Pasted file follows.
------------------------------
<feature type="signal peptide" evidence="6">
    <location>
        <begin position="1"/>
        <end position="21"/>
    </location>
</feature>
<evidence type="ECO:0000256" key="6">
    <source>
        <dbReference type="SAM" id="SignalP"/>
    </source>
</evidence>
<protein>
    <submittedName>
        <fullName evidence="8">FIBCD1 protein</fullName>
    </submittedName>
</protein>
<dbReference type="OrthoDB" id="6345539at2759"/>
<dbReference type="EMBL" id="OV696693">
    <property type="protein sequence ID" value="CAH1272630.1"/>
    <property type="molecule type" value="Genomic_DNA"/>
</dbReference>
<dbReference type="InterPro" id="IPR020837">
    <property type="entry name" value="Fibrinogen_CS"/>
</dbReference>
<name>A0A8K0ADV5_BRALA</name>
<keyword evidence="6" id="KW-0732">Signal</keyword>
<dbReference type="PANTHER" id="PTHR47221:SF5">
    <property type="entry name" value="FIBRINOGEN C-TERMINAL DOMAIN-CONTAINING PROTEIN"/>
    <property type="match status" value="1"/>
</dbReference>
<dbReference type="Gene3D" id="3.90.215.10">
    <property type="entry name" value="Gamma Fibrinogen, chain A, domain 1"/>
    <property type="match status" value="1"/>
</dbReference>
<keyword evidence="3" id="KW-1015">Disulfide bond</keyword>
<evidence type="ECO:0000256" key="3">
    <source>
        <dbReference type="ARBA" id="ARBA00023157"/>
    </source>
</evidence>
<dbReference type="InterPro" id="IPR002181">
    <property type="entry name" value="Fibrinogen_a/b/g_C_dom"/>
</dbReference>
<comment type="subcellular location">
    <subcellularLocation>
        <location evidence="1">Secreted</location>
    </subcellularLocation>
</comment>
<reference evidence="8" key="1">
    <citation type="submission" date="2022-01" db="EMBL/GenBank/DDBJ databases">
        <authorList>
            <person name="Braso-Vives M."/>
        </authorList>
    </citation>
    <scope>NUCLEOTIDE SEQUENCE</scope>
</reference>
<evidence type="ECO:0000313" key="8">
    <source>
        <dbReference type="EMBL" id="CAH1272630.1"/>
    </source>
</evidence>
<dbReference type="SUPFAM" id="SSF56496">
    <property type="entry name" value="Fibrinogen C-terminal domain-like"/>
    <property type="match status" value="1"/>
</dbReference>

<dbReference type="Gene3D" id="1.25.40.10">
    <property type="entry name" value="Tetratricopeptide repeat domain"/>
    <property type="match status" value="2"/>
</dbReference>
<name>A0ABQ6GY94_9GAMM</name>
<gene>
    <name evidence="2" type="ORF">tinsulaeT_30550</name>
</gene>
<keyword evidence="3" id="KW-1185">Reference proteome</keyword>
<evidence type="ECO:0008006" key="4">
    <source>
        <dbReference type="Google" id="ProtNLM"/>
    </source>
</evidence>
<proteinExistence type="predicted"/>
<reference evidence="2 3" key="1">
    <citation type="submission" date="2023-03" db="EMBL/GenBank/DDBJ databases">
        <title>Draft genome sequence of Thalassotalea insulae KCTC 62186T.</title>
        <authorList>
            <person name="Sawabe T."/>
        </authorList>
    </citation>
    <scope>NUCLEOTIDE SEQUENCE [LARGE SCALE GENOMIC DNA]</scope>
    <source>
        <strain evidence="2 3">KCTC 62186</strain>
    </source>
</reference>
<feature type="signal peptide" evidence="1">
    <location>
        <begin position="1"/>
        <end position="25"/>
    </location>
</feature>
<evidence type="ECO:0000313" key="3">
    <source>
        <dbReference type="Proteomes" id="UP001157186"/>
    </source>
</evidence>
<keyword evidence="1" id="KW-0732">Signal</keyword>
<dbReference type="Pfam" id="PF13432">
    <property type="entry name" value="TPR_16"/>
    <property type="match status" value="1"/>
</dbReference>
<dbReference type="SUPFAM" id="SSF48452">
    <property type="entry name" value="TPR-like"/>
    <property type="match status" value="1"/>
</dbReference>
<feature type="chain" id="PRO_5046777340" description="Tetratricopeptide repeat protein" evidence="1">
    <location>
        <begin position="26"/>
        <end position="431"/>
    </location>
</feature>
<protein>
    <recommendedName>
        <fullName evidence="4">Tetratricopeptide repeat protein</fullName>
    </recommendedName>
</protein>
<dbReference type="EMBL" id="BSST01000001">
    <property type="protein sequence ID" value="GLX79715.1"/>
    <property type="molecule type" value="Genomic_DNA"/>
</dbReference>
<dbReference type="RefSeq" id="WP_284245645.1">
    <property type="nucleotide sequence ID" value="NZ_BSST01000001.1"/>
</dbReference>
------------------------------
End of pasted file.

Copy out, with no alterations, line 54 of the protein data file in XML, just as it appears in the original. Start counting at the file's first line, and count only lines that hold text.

    </citation>